For decades, big banks have targeted hospitals, schools, municipalities, state and local governments, universities and other nonprofits across the United States to sell them exotic financial contracts known as interest rate swaps. These contracts have led to wealth transfer to big banks amounting to billions of dollars as well as devastating consequences in the lives of the larger public.
That's according to a new book based on an extensive review of financial records by University of Illinois accounting professor A. Rashad Abdel-Khalik. The book looks at more than 30 cases of what he terms "deception, intimidation and lies", and warns that the bills from bank malfeasance will be coming due for years to come. Prof. Abdel-Khalik also questions whether the contracts should be enforceable as "unconscionable contracts" under the law.
The drain on nonprofits' cash resources due to so-called "interest rate swaps" have made organizations, ranging from charitable hospitals like the Sisters of Charity of Leavenworth Health System to the New York Metropolitan Transportation, victims. To compensate for the drain on their resources, nonprofits have acted in socially destructive ways. To save money to be able to pay obligations to big banks, extreme measures from the shuttering of schools (as in Chicago) to disconnecting water supplies (as in Detroit and Birmingham), to the dismissing of school teachers in an already understaffed education system (e.g., Philadelphia, Chicago and Denver), to raising water and sewer taxes to levels the poor in their communities cannot afford. Citizens of the affected regions have even had to choose between having water or heat in the midst of plummeting winter temperatures. Transit authorities increased the fares they charge and did away with building needed changes in the infrastructure and means of transportation.
"Paying for services not provided, and will never be, rendered." (p.121), local and state governments have paid hundreds of billions of dollars to cancel these contracts while receiving nothing in exchange. The State of New Jersey paid over $800 million, the City of Detroit paid over one billion dollars. The City of Chicago and its public schools paid over $600 million, the City of Denver public school district paid over $212 million... and the list goes on and on. In Brazen: Big Banks, Swap Mania and the Fallout, A Rashad Abdel-khalik argues that virtually none of the banks' customers understood what they were signing, but had signed nonetheless because of lies, deception and/or intimidation. He reasons that this makes them "unconscionable contracts" under the law, which means they are unenforceable and should be voided.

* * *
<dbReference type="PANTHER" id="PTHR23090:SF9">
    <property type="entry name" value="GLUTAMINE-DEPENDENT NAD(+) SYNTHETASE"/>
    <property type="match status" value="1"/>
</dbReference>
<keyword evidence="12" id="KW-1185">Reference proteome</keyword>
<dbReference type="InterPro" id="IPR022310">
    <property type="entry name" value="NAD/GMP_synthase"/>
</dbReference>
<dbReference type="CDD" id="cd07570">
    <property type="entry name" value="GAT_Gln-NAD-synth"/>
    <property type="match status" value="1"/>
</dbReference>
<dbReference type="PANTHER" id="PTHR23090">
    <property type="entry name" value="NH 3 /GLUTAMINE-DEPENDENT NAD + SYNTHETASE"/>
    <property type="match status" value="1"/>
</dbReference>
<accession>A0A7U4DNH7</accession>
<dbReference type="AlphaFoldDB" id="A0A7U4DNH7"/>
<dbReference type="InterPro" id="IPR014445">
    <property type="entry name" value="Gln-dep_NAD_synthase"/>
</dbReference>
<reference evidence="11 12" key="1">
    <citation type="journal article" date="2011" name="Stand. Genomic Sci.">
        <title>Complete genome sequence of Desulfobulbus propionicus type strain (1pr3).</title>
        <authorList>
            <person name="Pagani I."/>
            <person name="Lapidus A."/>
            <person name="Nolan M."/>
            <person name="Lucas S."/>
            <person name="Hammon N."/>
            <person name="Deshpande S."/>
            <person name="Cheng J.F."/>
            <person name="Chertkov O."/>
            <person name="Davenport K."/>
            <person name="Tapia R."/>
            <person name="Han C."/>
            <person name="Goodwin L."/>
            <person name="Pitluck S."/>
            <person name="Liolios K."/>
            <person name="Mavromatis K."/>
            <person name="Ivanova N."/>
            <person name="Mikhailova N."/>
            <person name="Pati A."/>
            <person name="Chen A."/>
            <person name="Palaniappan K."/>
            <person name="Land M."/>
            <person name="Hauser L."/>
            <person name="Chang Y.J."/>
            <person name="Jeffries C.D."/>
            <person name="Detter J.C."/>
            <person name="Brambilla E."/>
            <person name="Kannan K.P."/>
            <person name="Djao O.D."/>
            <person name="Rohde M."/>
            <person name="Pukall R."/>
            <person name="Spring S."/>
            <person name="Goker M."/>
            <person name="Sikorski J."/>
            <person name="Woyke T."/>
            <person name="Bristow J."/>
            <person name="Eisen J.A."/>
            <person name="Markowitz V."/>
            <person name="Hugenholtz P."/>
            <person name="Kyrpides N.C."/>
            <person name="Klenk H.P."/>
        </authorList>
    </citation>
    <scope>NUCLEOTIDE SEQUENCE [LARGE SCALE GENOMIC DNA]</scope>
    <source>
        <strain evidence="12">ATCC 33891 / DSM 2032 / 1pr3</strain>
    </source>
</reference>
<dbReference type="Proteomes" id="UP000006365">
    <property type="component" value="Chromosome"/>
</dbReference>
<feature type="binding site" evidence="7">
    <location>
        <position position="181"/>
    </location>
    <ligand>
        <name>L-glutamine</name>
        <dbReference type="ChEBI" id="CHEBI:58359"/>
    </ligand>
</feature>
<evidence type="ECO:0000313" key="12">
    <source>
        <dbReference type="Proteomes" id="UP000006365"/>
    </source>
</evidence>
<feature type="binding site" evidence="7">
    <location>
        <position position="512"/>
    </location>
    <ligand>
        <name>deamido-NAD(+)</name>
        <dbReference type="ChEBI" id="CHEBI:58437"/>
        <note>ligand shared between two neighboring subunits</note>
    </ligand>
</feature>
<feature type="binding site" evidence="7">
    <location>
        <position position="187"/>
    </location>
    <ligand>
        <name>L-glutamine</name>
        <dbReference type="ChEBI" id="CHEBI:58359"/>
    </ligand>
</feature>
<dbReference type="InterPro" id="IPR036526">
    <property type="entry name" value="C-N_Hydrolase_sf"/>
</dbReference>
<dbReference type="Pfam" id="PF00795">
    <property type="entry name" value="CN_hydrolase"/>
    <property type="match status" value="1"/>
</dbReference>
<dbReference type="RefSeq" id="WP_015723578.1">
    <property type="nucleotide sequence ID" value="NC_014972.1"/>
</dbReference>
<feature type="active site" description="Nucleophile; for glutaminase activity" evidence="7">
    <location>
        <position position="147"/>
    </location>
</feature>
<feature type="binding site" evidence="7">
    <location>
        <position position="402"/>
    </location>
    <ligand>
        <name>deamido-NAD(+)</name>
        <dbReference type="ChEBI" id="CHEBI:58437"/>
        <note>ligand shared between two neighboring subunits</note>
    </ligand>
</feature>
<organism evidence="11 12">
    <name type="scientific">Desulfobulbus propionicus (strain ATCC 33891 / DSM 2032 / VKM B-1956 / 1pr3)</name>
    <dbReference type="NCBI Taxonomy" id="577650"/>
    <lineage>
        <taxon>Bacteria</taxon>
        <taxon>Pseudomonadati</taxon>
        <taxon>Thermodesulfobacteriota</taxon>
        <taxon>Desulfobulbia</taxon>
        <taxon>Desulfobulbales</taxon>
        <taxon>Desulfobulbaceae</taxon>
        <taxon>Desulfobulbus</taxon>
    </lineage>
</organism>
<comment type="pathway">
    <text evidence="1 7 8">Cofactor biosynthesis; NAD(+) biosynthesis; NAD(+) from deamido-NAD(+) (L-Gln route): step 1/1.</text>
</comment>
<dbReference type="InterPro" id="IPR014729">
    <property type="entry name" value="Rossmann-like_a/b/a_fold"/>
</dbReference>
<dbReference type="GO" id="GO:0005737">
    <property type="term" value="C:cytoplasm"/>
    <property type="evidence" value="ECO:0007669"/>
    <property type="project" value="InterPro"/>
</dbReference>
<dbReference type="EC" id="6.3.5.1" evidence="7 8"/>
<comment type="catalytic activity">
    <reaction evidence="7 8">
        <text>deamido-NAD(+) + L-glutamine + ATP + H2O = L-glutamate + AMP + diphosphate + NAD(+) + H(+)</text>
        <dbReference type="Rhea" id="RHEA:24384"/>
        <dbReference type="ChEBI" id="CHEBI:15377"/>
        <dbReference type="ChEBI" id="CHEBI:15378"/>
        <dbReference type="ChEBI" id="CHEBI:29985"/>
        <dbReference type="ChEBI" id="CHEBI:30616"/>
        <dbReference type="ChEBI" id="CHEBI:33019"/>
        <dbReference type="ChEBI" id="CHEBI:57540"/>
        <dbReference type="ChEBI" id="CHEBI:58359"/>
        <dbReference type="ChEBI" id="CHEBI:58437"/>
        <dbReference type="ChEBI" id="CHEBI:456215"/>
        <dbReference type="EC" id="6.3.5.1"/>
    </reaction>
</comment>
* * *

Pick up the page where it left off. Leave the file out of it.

Brazen retails for US$35 / £30 (paperback) and US$98 / £85 (hardback). To order or know more about the book, visit http://www.
About the Author
A. Rashad Abdel-khalik is a professor at Gies College of Business at the University of Illinois at Urbana-Champaign, USA. His graduate education was in business, economics and accounting. Over many years and after earning various degrees, he was able to interface the domains of these fields in his writing and research. His last book, Accounting for Risk, Hedging and Complex Contracts (2013), is perhaps the best example of integrating different areas, which he also used to develop a graduate level course on the subject. In the course of writing that book he came across highly costly purchases of large amounts of interest rate swaps by nonprofits. This issue was serious enough that the Department of Sociology at the University of California at Berkeley published a report on the negative impact of interest rate swaps on the University of California as a whole, and medical centers in particular (see Eaton, C. et al. (2013). "Swapping our Future: How Students and Taxpayers Are Funding Risky UC Borrowing and Wall Street profits", Berkeley Journal of Sociology 57, Critical Approaches to Financialization, 178-199). Around the same period, Service Employees International Union (SEIU) joined in publishing a couple of studies, including "Money for Nothing: How Interest Rate Swaps Have Become Golden Handcuffs for New Yorkers" by Michael Stewart (2011). This was the time when Prof Rashad decided to study the socioeconomic impact of the large-scale transactions of interest rate swaps between big banks and nonprofits, which has become his concentrated focus for more than five years while remaining as a professor of accounting and an editor of a research journal. He projects the next phase of his work to be studying and evaluating the huge number of class action suits filed against big banks, mostly by nonprofits. Most of these suits have been consolidated and are now at the U. S. District Court-Southern District of New York.
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